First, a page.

|Pouring the gutters.|
This is Binger of West Indies Concrete pouring concrete into the gutter forms.
|The gutter forms are removed.|
Here are the rough gutters with the forms removed. The surface will be smoothed when the "marbletite" stucco is applied.
This type of guttering system is excellent for hurricanes. The gutter projects above the wood roof, preventing the wind from getting under the edge and lifting off the roof.
|The roof and gutters.|
Here is a view of the marine plywood roof and the concrete gutters. The seams between the sheets of plywood have been sealed with fiberglass tape and will next be covered with an elastomeric coating that contains ceramic particles (this is supposed to reflect even more of the solar energy). Very "cool".
We have received two containers of building supplies from Miami. This one contains Marbletite stucco to finish the outside of the Technology Center, solar panels and batteries, and a new Pentium-II 333mz computer for doing CAD and architectural graphics faster!
|The Priestman Returns!|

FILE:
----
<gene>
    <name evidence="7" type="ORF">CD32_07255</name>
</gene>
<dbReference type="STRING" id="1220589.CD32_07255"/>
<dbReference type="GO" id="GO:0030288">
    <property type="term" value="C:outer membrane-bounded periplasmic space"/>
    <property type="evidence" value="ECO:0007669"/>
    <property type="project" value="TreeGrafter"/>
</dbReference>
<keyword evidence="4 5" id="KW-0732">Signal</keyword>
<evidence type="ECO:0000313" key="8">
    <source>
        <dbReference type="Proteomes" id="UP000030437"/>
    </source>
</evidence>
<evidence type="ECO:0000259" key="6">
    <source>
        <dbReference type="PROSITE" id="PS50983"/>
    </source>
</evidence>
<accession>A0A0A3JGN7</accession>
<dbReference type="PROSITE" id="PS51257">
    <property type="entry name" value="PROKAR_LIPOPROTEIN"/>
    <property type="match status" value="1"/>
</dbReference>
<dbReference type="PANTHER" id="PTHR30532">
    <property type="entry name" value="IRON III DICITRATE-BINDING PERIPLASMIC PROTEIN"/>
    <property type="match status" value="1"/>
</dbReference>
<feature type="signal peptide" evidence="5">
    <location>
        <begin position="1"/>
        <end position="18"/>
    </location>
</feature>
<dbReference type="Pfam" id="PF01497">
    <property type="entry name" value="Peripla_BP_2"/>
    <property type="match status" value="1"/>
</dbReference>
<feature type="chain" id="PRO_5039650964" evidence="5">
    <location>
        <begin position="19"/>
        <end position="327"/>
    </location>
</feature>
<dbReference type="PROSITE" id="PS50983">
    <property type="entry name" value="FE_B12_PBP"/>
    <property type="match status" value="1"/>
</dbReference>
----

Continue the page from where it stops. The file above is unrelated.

We are starting on the foundations of the main house this week, but first we had to have the Priestman rock pounder back to dig out space for the cistern and the swimming pool.
|Laying out the foundation heights.|
We laid out the outlines of the building and the planned heights of the various areas. Everything is relative to the floor of the gazebo: 28" up for the living area, 70" up for the master suite, and 84" up for the master sleeping platform and master bathroom.
Gardening Tip: watermelon will grow in Anguilla! This is our first fruit, from what was a ground cover.
There is a new book for sale in Anguilla called Caribbean Home Ownership - A Novices' Handbook. This book was written John O'Toole, who built a home on the island of Culebra, located between Puerto Rico and St. Thomas. He covers an amazing array of practical problems that must be faced in any Caribbean construction project.
Here is a list of the Chapters and topics: